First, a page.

- We Can’t Sell Petrol at a Loss, NNPC Replies Marketers
The Nigerian National Petroleum Corporation has said that it cannot sell Premium Motor Spirit, popularly called petrol, at a loss, regardless of the demands of oil marketers, as it buys the commodity at N116.28 per litre.
NNPC disclosed this while responding to claims by oil marketers that the price of PMS being sold to them (marketers) by the corporation was high and that this had led to the shutdown of many oil marketing firms nationwide.
The Depot and Petroleum Products Marketers Association of Nigeria had told our correspondent that the increase in the price of PMS sold to them by NNPC from N111 per litre to N117 per litre had made many marketers to close shop because they were not making a profit, as exclusively reported on Sunday.
The marketers also stated that a lot of jobs had been lost due to the shutdown of businesses by oil dealers, adding that this might trigger a widespread petrol crisis in the sector if not handled adequately.
“The increase from N111 per litre to N117 was done by the NNPC over a year ago and marketers have been finding it tough, which is why most marketers are no longer in business. I have written letters several times that it should be reversed and that is why a lot of marketers are no longer importing,” the Executive Secretary, DAPPMAN, Olufemi Adewole, stated.
In response to the claims by marketers, the Group General Manager, Group Public Affairs Division, NNPC, Ndu Ughamadu, told our correspondent on Sunday in Abuja that the government had made it clear that there was no plan to increase petrol price.
He further noted that the oil marketers should channel their case to the Petroleum Products Pricing Regulatory Agency, adding that the NNPC could not sell petrol at a loss, as it bought the commodity at N116.28 per litre through its Direct Sale Direct Purchase scheme.
Ughamadu said, “We have since cleared the air that there is no change in the pump price (of petrol) until the government has provided alternatives to the citizens. On DAPPMAN, they should refer their case to PPPRA who is the pricing regulator.
“As for NNPC, we buy the product at 116.28/litre from the Federation through the crude for products exchange programme or DSDP. We cannot sell at a loss. They should integrate like the majors (major oil marketers) to sell at retail outlets where there is a N6 retailers’ margin built therein instead of just stopping at depots.”
But sources at the PPPRA stated that the NNPC was the sole importer of PMS into Nigeria and had not been carrying the petroleum products pricing regulator along with respect to its (NNPC) activities when making imports.
“NNPC is the 100 per cent importer of PMS in Nigeria at the moment, but when it comes to the issue of price adjustment they will push it to the PPPRA,” a source, who pleaded not to be named due to the sensitive nature of the matter, told our correspondent in Abuja on Sunday.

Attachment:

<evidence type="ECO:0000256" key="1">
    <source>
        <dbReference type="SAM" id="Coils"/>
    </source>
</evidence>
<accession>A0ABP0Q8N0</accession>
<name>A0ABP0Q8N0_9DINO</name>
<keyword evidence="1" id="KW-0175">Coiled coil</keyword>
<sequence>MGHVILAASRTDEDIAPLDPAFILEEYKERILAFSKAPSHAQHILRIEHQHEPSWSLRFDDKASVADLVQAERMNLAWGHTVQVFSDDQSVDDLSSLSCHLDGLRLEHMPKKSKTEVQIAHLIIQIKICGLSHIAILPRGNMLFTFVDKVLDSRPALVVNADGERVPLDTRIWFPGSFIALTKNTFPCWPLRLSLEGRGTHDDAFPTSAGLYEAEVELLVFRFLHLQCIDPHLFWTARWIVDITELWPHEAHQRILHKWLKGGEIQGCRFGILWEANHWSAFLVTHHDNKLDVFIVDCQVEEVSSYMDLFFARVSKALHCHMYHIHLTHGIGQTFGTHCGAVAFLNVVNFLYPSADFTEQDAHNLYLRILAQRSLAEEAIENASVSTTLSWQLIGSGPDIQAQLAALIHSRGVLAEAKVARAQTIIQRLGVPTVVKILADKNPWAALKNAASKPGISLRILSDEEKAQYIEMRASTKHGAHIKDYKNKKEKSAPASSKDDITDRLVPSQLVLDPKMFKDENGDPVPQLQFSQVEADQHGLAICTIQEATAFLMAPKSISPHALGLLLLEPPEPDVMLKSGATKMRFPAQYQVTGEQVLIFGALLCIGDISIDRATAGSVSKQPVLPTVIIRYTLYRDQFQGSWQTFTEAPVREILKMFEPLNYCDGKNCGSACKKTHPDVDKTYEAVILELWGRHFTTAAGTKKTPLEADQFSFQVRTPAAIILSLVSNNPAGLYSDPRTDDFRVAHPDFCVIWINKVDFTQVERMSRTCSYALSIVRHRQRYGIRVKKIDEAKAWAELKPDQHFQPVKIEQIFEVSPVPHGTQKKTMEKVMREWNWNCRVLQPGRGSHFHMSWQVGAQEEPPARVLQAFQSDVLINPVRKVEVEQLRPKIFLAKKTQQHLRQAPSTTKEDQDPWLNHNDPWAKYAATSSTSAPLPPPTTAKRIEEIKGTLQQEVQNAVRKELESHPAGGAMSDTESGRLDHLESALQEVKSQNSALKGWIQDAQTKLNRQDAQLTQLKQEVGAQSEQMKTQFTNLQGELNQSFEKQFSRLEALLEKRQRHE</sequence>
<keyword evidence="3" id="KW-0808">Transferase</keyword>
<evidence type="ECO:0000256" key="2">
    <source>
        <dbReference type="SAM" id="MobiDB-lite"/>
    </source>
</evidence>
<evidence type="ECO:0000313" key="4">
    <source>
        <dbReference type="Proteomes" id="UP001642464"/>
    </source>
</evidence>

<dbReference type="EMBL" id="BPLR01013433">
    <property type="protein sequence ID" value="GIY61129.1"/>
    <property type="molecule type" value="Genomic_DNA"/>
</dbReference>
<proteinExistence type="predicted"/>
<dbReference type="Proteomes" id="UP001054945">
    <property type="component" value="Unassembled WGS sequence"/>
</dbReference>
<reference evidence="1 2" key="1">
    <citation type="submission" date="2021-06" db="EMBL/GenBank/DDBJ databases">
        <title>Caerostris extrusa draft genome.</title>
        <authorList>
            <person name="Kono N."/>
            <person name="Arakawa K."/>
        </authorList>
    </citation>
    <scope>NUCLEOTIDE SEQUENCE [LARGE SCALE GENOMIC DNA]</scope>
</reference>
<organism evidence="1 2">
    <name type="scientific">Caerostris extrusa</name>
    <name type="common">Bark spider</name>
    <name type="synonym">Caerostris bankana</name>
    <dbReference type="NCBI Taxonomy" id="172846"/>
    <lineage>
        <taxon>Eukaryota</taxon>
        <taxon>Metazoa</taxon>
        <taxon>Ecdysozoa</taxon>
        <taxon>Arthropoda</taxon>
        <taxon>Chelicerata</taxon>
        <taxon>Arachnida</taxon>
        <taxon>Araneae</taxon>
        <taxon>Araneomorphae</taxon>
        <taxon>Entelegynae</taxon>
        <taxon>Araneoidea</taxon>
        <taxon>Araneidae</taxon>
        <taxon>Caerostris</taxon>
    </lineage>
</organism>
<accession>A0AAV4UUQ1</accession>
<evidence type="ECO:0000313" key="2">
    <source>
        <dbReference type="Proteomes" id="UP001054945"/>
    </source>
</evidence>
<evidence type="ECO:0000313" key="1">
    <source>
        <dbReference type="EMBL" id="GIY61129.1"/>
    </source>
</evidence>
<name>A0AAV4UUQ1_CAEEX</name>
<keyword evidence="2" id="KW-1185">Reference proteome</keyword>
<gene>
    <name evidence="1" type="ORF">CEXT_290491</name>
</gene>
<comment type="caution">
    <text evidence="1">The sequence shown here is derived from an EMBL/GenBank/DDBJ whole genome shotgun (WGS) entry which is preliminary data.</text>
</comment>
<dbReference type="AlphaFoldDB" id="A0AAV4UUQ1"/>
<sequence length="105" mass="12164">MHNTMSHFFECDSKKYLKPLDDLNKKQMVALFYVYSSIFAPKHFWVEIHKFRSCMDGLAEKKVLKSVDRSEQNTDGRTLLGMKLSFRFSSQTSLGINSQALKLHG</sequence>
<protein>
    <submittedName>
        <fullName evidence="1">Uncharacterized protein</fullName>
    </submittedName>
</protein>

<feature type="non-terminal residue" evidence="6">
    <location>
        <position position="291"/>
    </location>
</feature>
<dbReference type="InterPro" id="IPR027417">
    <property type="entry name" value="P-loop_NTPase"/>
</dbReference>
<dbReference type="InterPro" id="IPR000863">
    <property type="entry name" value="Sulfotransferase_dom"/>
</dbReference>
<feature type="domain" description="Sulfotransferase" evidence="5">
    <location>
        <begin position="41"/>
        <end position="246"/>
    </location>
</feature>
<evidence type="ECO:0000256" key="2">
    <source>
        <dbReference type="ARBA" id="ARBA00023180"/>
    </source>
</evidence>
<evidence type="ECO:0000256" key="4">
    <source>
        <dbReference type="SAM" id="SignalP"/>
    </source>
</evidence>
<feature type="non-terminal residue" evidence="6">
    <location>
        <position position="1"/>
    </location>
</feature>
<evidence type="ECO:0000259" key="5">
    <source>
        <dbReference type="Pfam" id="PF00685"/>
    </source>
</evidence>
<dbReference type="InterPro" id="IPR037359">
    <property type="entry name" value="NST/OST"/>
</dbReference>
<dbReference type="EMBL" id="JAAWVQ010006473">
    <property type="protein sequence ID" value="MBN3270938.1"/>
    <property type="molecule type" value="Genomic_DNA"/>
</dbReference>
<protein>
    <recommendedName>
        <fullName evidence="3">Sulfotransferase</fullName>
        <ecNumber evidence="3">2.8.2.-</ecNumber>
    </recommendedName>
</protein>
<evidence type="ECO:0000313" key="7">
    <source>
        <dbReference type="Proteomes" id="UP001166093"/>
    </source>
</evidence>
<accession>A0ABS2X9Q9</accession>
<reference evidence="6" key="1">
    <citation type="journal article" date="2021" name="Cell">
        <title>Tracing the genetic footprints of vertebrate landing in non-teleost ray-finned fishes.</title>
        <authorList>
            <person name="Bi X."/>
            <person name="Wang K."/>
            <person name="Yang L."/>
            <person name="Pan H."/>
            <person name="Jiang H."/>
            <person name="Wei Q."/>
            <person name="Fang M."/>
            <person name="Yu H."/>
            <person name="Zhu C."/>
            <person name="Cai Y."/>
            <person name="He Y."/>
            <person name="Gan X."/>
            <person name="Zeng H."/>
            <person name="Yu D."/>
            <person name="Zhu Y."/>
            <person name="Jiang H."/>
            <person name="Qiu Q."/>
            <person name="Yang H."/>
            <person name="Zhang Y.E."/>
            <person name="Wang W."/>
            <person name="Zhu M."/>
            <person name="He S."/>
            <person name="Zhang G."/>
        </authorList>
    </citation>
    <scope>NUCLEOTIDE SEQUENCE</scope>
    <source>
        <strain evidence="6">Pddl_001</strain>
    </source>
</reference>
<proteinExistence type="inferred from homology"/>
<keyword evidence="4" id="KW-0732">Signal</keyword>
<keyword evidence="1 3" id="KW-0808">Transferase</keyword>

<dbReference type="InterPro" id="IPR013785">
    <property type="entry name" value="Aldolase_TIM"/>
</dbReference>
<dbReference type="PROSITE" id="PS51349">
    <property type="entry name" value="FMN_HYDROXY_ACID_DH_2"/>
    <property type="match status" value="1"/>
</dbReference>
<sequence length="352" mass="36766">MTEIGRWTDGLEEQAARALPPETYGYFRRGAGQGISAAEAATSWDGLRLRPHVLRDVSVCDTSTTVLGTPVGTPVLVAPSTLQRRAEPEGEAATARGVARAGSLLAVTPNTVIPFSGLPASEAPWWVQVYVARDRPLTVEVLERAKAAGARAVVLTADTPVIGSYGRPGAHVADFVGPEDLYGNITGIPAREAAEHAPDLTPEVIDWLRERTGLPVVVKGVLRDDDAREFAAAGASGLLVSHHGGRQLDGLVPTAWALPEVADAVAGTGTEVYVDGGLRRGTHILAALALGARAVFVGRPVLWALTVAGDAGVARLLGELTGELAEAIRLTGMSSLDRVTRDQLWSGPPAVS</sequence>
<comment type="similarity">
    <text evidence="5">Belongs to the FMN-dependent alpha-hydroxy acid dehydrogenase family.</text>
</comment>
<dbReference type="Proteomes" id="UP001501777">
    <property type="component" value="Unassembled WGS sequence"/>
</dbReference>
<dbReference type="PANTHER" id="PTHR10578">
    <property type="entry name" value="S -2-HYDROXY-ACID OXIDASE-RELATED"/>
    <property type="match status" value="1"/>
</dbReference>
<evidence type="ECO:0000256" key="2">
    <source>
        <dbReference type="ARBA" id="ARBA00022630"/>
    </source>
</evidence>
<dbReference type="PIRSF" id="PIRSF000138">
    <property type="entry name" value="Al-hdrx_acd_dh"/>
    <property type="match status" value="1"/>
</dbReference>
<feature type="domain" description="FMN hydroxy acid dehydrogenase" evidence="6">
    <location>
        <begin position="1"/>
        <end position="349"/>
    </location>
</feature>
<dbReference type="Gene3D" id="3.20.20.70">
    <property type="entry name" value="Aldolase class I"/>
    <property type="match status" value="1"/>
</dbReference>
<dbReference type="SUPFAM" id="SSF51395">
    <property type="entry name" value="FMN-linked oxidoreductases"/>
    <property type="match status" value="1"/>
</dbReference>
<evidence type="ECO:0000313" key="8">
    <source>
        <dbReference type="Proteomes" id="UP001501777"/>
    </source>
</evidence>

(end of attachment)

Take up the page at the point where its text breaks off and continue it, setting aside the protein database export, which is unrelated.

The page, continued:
The source added, “The PPPRA as the pricing regulator is meant to know who brings in what, the amount of product, allocation, etc, but unfortunately the agency is not carried along. The truth is that it is when they (NNPC) have done all their transactions that they forward the papers to PPPRA to sign.
“They claim that what they do is in the national interest. Nobody gives them allocation on what to import. In those days, there was always a quarterly meeting of stakeholders that includes private petroleum product importers, but that meeting for some time now has not held.”
DAPPMAN had argued that the government through NNPC refused to adjust the pump price of PMS despite increasing the prices which depot owners paid for the product.
Adewole said, “When we were buying it from them at N111 per litre, the pump price of PMS was N145 for a litre and when they increased it to N117, they still maintained that the pump price should be N145. Now, who bears that difference between N111 and N117?
“I want you to know that the number of marketers operating in the downstream sector has been decreasing annually since 2016. I’m not talking about people who just have offices, rather I mean petroleum product marketers who bring in or buy products and sell. This is why the sector should be deregulated.”
On whether marketers would vacate the petroleum product business should the government fail to deregulate the sector, the DAPPMAN executive said, “If I say 100 marketers were operating last year and now it is only 10 that are operating, for the remaining 90 where have they gone to?”